1. Ik wil per uur een voorspelling in knopen wind omdat het verschil tussen een kleine (11 knopen) en forse 4 beaufort (16 knopen) uitmaakt voor een centaur, polyvalk
  2. Hoe nauwkeurig is de voorspelling
  3. Hoe hard ‘vlaagt’ de wind?

Er zijn vele, vele wind apps, de trend is dat ze meer en meer een abonnementen structuur hebben en een lite versie die voor mij niet werkt voor bovenstaande vragen. Ik licht mijn keuzes toe waarom ik kies voor Windfinder PRO (opnieuw eenmalig € 4,95 voor superforcast per uur).

Modellen voor de windverwachting

Je wilt dat de windverwachting gebaseerd is op een lokaal model met een kleine grid. Voor Nederlandse vaarwateren zijn dit Harmonie (2,5km), Arome (1,3km) en ICON-EU (3,5-7 km). Het globale model GFS maar ook ECMWF zijn niet goed genoeg. Zij houden geen rekening met de lokale topografie (eiland, meer, landtong etc.) Hoe instabieler het weer, hoe meer de globale modellen afwijken. Harmonie is helaas niet standaard voor apps, Arome en ICON-EU steeds meer wel.

Windverwachting via Windfinder Pro - Superforecast
Windverwachting via Windfinder Pro – Superforecast met lokaal weermodel

Er is verschil tussen lokale modellen. Vaak het tijdstip dat een verandering, bijvoorbeeld een overtrekkend front, bij de Kaag is. En dat is belangrijk als je zeilt op de rand van de maximaal toegestane wind. Of moet beslissen wel of niet iets af te gelasten. Het tijdstip doet er dan werkelijk toe.

Werkelijke wind

Weerstations in Windfinder
Groene Dots zijn weerstations.
Derde tab is de actueel gemeten windsnelheid

Alle modellen zijn maar berekeningen. De werkelijke wind doet er toe. Dus is de laatste vergelijking; wat is de werkelijke wind van dat moment. En dat is meteen mijn laatste en beste tip. Je kunt dat gewoon opzoeken in Windfinder ipv allerlei webpagina’s.

Voorschoten is een KNMI weerstation, dichtbij, zeer betrouwbaar, altijd in werking. Simpelweg selecteer Voorschoten als favoriet en vergelijk de werkelijke wind in de derde tab met de gedetailleerde voorspelling van de Kaag.

Het tweede verschil is de voorspelling van de kracht van de vlagen, gust. Globale modellen zijn daarin erg pessimistisch, lokale zijn iets beter. In de praktijk is Arome daar beter in dan Harmonie. Maar hier is de ervaring (kijken naar de wolken) en Rainy Days en de metingen in Voorschoten net zo belangrijk.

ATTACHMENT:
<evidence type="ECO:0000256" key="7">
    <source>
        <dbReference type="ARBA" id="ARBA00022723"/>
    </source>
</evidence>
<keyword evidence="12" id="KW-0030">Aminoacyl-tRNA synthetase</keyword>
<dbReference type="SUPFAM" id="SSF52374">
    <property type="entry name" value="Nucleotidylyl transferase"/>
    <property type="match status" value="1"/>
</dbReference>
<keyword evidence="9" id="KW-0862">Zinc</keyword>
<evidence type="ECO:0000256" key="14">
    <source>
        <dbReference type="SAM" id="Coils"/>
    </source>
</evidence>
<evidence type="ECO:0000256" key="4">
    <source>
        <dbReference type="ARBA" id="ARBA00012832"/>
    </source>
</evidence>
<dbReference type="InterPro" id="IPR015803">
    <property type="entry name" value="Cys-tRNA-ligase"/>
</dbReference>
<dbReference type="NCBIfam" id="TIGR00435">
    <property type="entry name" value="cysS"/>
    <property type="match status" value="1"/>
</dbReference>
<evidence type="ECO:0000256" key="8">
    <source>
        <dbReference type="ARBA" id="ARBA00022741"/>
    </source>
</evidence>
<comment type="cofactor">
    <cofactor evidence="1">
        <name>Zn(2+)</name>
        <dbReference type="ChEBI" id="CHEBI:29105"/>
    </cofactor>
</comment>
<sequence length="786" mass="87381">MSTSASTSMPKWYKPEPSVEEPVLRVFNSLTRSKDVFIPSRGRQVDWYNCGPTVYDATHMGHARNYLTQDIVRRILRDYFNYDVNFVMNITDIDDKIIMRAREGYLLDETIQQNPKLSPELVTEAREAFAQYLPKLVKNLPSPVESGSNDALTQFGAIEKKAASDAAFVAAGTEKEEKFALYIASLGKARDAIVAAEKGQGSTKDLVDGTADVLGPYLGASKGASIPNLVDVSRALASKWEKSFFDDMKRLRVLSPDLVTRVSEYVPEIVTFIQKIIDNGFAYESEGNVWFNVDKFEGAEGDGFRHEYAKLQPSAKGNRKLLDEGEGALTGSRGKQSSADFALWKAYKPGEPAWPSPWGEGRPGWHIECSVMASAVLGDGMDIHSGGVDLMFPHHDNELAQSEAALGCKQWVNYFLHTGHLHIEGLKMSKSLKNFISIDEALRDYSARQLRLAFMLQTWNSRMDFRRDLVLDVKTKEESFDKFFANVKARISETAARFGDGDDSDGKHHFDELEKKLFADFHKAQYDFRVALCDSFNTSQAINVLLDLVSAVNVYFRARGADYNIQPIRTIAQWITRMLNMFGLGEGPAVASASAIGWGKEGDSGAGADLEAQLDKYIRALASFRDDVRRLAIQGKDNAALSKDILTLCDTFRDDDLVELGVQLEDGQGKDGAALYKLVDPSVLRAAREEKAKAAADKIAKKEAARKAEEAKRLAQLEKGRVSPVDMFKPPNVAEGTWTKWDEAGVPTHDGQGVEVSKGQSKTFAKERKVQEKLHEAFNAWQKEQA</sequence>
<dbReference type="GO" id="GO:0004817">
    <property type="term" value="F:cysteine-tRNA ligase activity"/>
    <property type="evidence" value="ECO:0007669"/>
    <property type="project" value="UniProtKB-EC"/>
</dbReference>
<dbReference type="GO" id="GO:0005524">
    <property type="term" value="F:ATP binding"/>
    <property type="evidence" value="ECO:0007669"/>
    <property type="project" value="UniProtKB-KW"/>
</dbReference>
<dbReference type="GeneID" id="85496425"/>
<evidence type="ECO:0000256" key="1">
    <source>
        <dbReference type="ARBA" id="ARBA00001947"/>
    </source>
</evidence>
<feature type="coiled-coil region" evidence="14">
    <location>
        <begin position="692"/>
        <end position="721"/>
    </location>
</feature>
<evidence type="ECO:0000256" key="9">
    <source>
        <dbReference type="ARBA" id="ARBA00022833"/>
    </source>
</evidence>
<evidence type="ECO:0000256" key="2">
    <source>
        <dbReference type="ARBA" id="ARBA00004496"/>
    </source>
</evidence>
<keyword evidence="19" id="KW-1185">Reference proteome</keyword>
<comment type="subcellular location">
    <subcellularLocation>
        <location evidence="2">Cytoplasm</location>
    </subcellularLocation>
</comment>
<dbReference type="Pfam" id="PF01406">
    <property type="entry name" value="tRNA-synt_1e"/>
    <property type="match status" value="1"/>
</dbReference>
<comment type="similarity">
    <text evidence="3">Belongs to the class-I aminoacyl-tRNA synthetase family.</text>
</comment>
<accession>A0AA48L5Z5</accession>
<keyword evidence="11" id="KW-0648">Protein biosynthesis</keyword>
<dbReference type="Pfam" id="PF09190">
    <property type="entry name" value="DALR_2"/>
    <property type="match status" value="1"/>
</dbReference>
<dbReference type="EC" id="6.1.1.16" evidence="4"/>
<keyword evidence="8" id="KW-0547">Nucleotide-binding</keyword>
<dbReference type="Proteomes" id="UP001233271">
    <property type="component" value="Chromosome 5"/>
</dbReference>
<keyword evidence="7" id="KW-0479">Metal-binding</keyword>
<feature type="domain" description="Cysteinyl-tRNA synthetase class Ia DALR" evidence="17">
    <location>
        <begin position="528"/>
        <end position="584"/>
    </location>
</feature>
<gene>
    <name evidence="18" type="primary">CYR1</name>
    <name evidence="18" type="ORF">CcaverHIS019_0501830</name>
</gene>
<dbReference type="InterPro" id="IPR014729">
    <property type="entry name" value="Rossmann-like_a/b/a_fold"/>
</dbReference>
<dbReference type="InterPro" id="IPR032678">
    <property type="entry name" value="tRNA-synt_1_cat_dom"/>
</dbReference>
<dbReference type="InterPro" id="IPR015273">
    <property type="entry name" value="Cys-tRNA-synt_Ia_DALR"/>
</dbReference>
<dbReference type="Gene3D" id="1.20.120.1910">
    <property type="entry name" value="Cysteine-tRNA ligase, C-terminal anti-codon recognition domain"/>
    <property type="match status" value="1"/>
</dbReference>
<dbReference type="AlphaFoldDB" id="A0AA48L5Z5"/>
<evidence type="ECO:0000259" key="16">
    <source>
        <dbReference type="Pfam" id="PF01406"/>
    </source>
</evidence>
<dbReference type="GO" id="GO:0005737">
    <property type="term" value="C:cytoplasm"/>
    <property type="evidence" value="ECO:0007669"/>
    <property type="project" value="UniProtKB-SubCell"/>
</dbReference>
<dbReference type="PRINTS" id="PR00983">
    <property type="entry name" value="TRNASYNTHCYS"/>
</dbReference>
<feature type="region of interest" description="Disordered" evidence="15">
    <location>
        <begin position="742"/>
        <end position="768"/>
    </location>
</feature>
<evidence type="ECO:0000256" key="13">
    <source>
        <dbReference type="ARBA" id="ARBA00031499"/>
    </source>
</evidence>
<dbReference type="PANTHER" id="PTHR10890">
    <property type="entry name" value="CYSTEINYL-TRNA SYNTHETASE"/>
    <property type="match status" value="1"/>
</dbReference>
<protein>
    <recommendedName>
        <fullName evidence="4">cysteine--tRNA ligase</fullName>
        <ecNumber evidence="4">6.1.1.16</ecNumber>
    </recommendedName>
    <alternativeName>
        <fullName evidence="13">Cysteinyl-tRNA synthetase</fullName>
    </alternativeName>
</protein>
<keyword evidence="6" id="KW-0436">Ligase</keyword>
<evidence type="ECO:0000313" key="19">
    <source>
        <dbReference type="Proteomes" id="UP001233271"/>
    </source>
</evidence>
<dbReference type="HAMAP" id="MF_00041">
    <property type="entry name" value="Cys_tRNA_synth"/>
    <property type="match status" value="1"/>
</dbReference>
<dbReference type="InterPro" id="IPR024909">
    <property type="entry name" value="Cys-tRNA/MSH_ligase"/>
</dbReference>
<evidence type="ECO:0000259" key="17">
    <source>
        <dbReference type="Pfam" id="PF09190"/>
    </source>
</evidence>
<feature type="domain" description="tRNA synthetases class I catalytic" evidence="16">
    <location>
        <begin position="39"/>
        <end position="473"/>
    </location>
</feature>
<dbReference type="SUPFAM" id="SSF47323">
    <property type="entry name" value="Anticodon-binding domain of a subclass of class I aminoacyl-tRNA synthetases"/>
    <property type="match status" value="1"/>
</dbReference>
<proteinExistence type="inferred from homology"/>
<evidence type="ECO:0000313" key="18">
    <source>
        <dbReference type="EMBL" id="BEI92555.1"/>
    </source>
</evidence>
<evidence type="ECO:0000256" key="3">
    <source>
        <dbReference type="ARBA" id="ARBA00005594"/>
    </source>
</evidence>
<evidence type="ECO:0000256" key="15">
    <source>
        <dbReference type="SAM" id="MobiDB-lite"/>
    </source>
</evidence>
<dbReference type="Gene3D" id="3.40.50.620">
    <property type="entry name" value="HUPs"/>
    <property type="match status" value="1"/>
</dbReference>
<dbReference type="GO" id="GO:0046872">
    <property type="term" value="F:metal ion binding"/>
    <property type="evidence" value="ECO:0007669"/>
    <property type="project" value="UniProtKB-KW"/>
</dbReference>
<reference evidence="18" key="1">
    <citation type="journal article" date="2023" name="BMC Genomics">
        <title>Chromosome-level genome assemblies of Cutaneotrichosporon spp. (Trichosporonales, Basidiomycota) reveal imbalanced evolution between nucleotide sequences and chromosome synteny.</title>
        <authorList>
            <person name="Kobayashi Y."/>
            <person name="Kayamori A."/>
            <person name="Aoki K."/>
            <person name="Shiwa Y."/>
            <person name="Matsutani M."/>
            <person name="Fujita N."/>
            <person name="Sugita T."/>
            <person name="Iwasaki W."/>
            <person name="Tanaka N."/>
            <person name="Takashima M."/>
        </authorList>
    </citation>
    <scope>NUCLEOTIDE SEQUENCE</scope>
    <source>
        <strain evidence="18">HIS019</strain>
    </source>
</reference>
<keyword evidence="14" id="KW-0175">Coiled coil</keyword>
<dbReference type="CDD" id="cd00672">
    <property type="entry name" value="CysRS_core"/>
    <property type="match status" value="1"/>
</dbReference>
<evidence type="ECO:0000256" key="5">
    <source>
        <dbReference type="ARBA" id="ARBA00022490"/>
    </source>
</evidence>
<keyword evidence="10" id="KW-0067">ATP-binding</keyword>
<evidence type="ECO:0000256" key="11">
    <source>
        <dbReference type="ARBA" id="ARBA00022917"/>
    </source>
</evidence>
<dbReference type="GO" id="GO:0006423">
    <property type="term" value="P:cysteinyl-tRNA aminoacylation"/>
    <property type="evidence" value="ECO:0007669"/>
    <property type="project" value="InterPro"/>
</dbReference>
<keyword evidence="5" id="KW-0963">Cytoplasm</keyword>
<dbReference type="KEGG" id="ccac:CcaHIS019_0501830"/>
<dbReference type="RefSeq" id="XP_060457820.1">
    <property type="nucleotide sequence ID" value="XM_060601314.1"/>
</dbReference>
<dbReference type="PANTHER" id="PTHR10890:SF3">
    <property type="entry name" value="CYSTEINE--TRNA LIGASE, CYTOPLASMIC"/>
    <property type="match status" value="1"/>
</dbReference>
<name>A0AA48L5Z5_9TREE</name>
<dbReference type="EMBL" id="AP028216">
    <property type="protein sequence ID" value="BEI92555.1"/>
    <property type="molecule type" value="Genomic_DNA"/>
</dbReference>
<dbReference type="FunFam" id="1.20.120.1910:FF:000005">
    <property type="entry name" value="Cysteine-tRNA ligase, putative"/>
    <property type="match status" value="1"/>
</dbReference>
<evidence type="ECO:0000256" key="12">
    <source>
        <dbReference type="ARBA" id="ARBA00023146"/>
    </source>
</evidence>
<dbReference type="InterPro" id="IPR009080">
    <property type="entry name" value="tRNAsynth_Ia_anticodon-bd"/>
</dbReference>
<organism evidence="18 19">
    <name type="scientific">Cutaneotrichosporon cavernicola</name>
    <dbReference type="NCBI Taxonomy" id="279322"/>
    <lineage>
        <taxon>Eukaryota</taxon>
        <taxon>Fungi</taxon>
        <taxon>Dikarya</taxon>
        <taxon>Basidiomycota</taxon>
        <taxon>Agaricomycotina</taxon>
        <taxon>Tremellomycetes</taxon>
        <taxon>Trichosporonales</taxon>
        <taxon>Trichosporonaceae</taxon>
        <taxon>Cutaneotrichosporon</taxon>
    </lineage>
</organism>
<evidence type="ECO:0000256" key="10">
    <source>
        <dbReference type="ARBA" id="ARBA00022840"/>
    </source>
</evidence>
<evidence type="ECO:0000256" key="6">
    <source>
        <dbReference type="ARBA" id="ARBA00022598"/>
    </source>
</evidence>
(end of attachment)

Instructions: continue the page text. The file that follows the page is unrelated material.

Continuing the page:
Van cijfers naar een beslissing

Weather XL PRO als algemene indicator, meestal voldoende. Alleen bij veel wind of een weersomslag kijk ik naar Windfinder Pro Superforecast. Kijk dan ook nog een paar uur naar de werkelijke wind (Voorschoten) in Windfinder Pro.

Oké maar wat beslis je dan? Wat is je interpretatie? Hoe lees je het?

Voorbeeld eerste plaatje Kaag

De wind neemt toe (helaas is mijn foto te kort, vanaf 20:00 uur neemt de wind snel af), er zijn harde vlagen en de regen indicatie gaat van 0 naar 2,9 naar 0,5 mm. De wind draait niet. Er komt een bui over, met harde vlagen. Het is geen front want dan draait ook de windrichting. Ik zou uitvaren met een rif gestoken en een bemanning die niet bang is. Ik zou de Spriet (Lede) naar Leiden zeilen. De vernauwing bij de Kaagsociëteit en bij Hoogerboom is van Zuid naar Noord en dat is opkruizen in iets nauwer vaarwater.

Voorbeeld tweede plaatje Voorschoten

(andere datum, los van plaatje 1) Ik zie dus in mijn superforcast Kaag de wind toenemen, uur na uur met een break vanaf 17:00. Ik kijk die dag meerdere malen op de werkelijke wind bij Voorschoten en zie elk uur de grafiek veranderen. Om 16:00 uur zie ik dat het afgelopen uur de lijn horizontaal geworden is. Als dat in lijn is met de voorspelling Kaag is het weer omgeslagen. Dit is een ideale zeilmiddag of avond, niet gereefd, de reguliere wind gaat van 12 naar 5 knopen.

Voor diegene die nog een stapje dieper willen gaan. De windrichting draait, kijk toch ook even naar de regenverwachting. Er is een front overgekomen, actief betekent misschien ook regen. Is het hoogzomer en valt de temperatuur met een graad of 5? Ook even kijken naar onweersystemen.

Algemeen

Bij een stevige wind, vooral bij de pieken, is de vraag: Een uurtje eerder of later beginnen of eindigen? Oftewel kom binnen voor je overvallen wordt. Centaur, één rif of Polyvalk 2 riffen? Vinden we het nog leuk? Regen- en onweersbuien? Wie zeilt er mee? Hoe wild is het op de plas i.r.m. met de jachthaven? Of drinken we nog een bak koffie en gaan we weer naar huis! Het reglement van mijn zeilvereniging zegt niet uitvaren bij 17 knopen reguliere wind.

Voor tochtplanning en voorbereiding gelden andere regels en gebruik ik ook andere tools, zie ook Tochtplanning.